If there is such a thing as a blockbuster of a book, Just An Ordinary Family, Fiona Lowe’s latest family saga, could certainly be considered as such, as she has once again captured perfectly a family in distress, as secrets held long finally emerge into the light, destructive, cathartic and devastating.
There is no short way to write about this captivating book without creating a spoiler alert, so enjoy the story as it unfolds, as you will certainly recognise the characters in those around you, which is why Lowe’s stories captivate, as they are built around real people, real emotions and real situations.
Alice Hunter returns to the home of her youth, Kurani Bay, heartsore, single, struggling to earn some sort of living with series of casual summer jobs, back living with her parents once again; a far cry from her very upmarket position and life in Melbourne.
Libby, Alice’s twin has it all: she loves her career as one of Kurani Bay’s Doctors, has a dream of husband who loves her immensely, two beautiful children and a fantastic home. Libby desperately craves another child after the still birth of her and Dominic’s last babe. Her obsession with becoming pregnant is placing a sever strain on her relationship with Dominic.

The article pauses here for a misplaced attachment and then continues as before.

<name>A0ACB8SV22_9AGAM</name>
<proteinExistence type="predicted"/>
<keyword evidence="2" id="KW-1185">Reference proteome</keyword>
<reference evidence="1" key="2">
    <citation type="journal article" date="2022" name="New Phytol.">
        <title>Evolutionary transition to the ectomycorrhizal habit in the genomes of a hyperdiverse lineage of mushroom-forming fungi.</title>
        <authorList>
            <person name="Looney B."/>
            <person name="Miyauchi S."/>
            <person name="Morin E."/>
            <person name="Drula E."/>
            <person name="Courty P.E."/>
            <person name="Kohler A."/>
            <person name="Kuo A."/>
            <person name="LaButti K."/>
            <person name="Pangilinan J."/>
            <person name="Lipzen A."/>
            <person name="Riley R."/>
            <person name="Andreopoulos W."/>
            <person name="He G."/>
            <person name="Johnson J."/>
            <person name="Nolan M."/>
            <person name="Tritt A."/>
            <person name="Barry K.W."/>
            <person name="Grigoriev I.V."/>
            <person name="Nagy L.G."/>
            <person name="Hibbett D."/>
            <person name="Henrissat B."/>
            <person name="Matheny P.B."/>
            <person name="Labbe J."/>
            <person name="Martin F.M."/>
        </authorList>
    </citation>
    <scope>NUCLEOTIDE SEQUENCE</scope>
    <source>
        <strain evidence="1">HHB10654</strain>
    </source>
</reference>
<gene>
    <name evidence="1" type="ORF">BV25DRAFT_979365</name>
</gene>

Jess Dekic came to Kurani Bay as a teen, daughter of an alcoholic mother, fierce, independent, intelligent and determined to take whatever came her way in life; to succeed and never return to the Bay. She is now a single mother of a joy filled toddler, and despite not wanting to return, realises it is the best option for Leo.
Karen Hunter, mother of Alice and Libby holds some serious secrets buried deep, scars of her childhood, a deep sorrow connected with her sister and terrified that somehow her carefully constructed family life will collapse. Always a worrier she has spent much of her life overprotecting her beloved daughters.
When the family structure begins to collapse, it is very interesting to observe how Fiona Lowe has crafted the emotions of the people who have woven a very complex web of lies and deceit, all bound together through love.
She has captured the very essence of devastation, rebuilding, love, hope and grief as each of the women eventually has to look within to be able to forgive, to rebuild, to accept that life is never perfect and that tragedy can come with hidden blessings.
A word of warning thought: do not expect to put this book down once you have begun to read it. Just An Ordinary Family makes the perfect read for those who are in ‘lockdown’, or simply are remaining at home and enjoying the moment.
|Publisher||Harper Collins Publishing|